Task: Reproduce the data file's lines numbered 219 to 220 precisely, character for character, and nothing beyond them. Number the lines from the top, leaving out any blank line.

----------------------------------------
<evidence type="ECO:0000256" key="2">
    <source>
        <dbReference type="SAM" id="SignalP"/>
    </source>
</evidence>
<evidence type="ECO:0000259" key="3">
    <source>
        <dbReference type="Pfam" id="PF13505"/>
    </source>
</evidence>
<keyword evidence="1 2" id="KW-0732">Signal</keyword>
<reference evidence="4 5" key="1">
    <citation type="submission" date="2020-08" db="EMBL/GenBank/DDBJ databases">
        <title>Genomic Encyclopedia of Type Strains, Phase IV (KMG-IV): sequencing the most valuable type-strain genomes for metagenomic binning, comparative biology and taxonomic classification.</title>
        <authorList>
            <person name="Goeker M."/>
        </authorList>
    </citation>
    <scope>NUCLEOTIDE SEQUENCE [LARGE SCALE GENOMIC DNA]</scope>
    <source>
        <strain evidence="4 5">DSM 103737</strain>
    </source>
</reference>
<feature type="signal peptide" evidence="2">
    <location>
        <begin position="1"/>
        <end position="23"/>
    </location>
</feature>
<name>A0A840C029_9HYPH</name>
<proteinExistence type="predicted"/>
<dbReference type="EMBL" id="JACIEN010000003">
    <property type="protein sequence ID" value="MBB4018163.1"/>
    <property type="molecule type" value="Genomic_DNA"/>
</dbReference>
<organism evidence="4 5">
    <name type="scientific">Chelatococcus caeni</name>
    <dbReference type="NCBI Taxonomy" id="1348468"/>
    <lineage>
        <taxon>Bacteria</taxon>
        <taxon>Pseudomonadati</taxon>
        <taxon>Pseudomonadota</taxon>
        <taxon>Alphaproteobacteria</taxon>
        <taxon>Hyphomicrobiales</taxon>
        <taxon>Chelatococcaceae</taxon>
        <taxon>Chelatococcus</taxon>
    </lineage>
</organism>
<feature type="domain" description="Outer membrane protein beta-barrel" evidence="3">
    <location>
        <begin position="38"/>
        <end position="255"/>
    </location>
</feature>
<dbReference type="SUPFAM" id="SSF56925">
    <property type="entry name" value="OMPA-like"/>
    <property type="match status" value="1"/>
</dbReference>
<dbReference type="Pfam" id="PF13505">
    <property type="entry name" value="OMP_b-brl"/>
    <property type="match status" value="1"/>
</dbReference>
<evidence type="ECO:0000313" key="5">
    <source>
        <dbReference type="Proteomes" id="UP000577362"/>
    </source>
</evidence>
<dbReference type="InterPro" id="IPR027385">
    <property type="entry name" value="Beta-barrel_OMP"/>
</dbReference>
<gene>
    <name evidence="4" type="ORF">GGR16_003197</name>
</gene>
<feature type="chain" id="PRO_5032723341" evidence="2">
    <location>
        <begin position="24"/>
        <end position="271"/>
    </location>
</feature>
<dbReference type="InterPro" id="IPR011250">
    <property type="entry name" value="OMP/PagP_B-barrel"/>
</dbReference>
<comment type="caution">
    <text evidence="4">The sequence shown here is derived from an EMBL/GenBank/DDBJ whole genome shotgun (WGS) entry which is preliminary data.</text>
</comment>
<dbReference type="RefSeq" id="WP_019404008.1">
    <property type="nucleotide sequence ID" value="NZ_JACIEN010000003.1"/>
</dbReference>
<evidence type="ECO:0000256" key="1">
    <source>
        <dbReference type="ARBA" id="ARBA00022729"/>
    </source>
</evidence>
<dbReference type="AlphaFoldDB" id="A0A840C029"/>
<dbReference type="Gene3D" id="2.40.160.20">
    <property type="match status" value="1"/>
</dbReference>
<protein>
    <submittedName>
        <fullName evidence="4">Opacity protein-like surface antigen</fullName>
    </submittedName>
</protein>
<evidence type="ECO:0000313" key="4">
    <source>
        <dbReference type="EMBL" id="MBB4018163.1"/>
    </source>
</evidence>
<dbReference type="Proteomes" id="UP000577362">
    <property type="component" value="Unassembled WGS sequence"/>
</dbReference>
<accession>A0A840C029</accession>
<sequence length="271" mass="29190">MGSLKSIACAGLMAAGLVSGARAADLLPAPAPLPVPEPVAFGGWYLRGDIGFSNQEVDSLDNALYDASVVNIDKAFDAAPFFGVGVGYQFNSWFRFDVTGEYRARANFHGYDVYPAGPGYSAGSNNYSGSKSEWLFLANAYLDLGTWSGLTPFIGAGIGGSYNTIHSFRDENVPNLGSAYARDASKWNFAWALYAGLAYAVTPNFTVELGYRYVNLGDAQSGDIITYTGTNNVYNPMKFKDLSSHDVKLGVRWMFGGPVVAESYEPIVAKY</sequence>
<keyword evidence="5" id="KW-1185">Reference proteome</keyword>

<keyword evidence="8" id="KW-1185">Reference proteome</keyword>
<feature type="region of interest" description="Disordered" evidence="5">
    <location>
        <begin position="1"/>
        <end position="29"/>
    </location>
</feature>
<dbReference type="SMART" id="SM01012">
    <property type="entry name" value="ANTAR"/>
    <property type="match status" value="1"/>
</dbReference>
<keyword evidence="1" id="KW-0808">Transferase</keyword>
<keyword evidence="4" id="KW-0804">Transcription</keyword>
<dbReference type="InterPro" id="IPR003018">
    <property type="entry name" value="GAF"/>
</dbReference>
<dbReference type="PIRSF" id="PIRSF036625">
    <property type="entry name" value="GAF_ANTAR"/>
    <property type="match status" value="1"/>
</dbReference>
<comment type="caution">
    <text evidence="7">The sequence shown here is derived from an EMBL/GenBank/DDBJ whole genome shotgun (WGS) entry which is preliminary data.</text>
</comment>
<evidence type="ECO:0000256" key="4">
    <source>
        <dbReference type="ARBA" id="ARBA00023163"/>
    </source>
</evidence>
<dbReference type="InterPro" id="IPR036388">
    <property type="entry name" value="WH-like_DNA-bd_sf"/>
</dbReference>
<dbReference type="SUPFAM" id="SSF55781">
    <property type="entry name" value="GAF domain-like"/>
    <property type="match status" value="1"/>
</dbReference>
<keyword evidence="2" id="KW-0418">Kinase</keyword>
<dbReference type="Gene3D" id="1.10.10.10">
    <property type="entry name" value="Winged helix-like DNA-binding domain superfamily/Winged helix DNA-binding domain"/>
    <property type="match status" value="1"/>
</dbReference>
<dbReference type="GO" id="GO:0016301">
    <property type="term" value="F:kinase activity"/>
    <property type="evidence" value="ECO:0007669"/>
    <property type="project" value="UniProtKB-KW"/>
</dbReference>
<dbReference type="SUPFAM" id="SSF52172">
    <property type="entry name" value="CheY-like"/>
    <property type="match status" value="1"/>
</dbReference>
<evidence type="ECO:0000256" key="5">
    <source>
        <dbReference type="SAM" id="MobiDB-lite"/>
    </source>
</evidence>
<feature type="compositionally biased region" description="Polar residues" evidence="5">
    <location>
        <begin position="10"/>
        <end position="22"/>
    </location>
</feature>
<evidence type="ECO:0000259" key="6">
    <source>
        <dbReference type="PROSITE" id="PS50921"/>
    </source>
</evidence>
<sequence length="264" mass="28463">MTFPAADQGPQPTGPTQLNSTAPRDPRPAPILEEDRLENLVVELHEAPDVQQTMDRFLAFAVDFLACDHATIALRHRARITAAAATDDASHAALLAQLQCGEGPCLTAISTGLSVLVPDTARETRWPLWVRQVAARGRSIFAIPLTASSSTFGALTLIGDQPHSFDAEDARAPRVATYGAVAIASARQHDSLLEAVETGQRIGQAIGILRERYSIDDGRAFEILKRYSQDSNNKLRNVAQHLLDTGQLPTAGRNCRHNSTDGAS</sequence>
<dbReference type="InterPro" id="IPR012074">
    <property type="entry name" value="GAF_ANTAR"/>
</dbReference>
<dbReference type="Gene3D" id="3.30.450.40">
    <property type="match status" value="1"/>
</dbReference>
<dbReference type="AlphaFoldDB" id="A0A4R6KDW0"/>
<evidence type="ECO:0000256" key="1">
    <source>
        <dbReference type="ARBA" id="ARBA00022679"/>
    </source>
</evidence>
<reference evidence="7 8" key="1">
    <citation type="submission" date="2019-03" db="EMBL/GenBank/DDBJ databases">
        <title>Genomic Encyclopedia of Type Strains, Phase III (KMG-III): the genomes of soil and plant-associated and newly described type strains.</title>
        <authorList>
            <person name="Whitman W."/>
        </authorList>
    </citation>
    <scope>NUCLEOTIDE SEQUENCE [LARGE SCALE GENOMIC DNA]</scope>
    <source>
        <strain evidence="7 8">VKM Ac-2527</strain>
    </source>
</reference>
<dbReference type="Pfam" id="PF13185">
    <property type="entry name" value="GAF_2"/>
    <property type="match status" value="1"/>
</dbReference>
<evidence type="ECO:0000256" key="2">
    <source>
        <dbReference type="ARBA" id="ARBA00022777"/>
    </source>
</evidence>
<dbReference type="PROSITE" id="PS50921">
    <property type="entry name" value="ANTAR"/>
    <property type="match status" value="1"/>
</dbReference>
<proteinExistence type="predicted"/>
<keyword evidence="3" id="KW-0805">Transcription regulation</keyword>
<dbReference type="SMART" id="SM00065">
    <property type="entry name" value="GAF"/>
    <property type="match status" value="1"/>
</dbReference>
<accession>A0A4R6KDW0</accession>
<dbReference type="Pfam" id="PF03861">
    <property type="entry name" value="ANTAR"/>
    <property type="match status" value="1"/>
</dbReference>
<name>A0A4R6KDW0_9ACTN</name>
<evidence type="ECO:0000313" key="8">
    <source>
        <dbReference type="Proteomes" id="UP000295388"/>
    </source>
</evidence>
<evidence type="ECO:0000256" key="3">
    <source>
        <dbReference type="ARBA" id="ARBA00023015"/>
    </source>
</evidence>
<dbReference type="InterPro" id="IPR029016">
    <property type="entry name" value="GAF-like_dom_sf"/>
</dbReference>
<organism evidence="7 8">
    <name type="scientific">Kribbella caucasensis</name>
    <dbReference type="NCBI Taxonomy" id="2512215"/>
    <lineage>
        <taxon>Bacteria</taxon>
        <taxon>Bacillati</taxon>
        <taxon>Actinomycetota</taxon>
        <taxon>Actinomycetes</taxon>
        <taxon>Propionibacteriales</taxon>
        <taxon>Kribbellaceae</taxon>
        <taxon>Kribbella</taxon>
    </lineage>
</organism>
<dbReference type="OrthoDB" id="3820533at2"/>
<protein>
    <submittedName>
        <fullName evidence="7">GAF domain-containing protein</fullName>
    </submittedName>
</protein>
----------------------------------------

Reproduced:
<dbReference type="SMART" id="SM00065">
    <property type="entry name" value="GAF"/>